Flowering in January

My small London back garden is north-east facing and on a sandy loam soil. It is about five metres wide, 30m long and fortunately completely walled. I guess I should also mention my front garden which is south-west facing, but that is only about three square metres and is dominated by a small tree and a wisteria climbing the front wall of the house. This is all that I have to make beautiful and what I’m trying to show here is that it is possible to have points of interest all year round.

January is a challenge. It is not the most exciting month of the year but there’s more to see than you might think…

Camellia sasanqua Yuletide on Christmas Day 2019

This is one of the sasanqua camellias that are known for flowering in the autumn and winter. This lovely crimson Yuletide came out last year on Christmas Day and then flowered throughout January. Unlike some other sasanquas, it is good at holding on to its petals.

It is currently in a pot but as it gets bigger it might be better in the ground. My experience is that although my soil is at best neutral and often contaminated with concrete or mortar, with a good mulch of leaf mould or matured woodchip, camellias of all kinds can do well.

Camellia Yuletide in January

Then there is the witch hazel, Hamamellis x intermedia ‘Arnold Promise’. Its yellow wispy petals are designed to attract insects, though I haven’t seen any visiting them.

Hamamelis x intermedia ‘Arnold Promise’

I’m pleased to have some Cyclamen coum, which flower in the spring rather than the similar Cyclamen hederifolium which is so noticeable in the autumn. In fact, I have planted this only in my front garden which is just a few square metres of south-west facing garden. Everywhere else, the cyclamen are C.hederifolium.

I’m told you can’t grow the two together as the autumn-flowering species tends to take over. My experience is quite consistent with that, and I have deliberately removed C.hederifolium from my front garden.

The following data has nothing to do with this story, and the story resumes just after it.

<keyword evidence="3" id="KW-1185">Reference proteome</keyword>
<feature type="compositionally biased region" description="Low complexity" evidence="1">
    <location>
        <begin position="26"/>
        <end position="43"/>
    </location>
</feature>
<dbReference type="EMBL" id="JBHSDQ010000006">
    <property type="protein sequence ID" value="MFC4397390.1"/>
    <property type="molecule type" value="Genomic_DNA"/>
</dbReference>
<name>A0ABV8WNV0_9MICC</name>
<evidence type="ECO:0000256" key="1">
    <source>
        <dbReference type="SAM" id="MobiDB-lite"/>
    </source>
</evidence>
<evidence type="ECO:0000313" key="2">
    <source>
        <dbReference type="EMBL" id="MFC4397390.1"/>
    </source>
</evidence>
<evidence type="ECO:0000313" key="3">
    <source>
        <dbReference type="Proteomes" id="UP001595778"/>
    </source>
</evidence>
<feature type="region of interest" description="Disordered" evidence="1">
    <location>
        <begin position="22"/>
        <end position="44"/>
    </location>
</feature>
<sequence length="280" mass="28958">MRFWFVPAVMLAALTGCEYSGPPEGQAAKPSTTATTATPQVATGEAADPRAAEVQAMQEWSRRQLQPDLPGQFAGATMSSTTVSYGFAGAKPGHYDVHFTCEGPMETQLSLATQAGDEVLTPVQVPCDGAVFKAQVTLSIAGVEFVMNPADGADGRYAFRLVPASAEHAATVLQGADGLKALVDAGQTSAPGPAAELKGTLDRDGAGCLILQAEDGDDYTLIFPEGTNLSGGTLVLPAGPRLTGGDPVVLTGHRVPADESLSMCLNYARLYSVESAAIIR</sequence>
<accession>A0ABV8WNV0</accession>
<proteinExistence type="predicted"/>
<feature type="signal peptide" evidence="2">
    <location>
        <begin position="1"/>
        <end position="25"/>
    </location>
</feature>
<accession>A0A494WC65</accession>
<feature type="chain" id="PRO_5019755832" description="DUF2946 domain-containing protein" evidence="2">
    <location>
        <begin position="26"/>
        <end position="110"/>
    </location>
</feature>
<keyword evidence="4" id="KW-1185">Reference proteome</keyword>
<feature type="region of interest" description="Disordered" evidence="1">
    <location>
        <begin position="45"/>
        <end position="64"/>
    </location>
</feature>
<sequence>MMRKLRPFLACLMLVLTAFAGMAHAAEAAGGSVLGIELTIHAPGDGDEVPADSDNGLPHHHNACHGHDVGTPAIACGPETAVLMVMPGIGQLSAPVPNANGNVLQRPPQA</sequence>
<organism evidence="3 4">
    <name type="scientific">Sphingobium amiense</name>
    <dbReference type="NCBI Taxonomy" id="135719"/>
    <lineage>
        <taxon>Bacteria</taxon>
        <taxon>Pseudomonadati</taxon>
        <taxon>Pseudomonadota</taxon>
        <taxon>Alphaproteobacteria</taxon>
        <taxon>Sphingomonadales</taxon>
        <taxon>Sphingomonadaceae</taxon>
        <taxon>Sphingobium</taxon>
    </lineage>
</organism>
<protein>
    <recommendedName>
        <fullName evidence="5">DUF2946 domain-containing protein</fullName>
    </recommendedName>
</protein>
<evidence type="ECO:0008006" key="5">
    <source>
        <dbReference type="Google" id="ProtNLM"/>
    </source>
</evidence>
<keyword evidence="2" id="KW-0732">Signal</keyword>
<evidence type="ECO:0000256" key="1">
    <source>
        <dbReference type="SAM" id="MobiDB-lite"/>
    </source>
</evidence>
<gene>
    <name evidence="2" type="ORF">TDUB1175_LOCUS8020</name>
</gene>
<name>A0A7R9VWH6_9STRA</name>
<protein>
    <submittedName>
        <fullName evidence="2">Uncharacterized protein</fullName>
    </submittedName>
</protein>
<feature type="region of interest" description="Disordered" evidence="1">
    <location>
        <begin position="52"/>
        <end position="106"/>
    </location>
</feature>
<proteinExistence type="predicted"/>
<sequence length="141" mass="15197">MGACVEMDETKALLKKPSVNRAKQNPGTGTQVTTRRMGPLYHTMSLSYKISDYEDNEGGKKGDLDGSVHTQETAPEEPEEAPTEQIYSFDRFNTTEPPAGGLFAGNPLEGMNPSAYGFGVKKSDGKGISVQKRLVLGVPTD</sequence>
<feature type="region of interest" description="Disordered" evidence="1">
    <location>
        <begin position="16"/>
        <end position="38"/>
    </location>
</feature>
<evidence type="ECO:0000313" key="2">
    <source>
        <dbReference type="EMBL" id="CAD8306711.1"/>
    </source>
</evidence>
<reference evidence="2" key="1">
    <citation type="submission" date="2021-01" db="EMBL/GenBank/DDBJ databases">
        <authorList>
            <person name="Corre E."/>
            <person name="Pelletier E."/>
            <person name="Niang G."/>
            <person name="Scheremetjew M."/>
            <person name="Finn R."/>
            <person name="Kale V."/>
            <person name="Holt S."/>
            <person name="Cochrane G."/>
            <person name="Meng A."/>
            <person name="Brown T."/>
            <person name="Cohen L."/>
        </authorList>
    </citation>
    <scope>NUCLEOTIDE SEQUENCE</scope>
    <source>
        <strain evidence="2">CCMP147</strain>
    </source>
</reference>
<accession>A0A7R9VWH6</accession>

Cyclamen coum in the shade of my Acacia tree

Also in the front garden, towering above the cyclamen, is this acacia which is flowering beautifully this year. This tree is rather splendid and gets a lot of attention from passers-by who constantly ask me for a name. Generally though, this is in the summer when its chief attraction is the purple young growth nestling against the older blue-grey leaves.


Finally in the front garden, there are some Crocus tommasinianus purpurea nestling against the base of a south facing wall. I call this my two-inch border, and I try and restrict it to a few small bulbs and succulents. Last year I cleared it out and sprayed it to kill of an infestation of a copper-leaved Oxalis which is very weedy in gardens around here.

Crocus tommasinianus purpurea

In the back garden there is a large mahonia which is in flower through the autumn and winter. It requires vicious pruning after flowering but does produce black berries much-loved by blackbirds. I am careful to allow many of these to remain available.

Mahonia aquifolium Charity

It’s hard to admit to failures, but I have not had much success with snowdrops. I have flowering a single Galanthus elwesii which I bought some years ago in a pot. It has clearly not spread wildey!

I have also transplanted a couple of clumps of smaller snowdrops, which I assume are G. plicatus, from my mother’s garden, which was on a clay soil. But they are not in flower yet.

I think that snowdrop doesn’t like my soil but it could just be that they don’t like drying out in summer, which is very likely here. They are planted in the shadier side of the garden in an area where I am doing my best to put plenty of leaf mould and mulch.

A single snowdrop: Galanthus elwesii

Finally, a nice surprise. I have been growing the pineapple-scented sage for some time but with little success. I gave it plenty of sun last summer and was disappointed that there were no flowers. Now it has burst into life! I didn’t realise that it likes to flower in autumn and winter, which is difficult because it is certainly not very hardy. I keep it close to the house to benefit from the heat, but it gets no sun at all just now.

Salvia elegans Scarlet Pineapple

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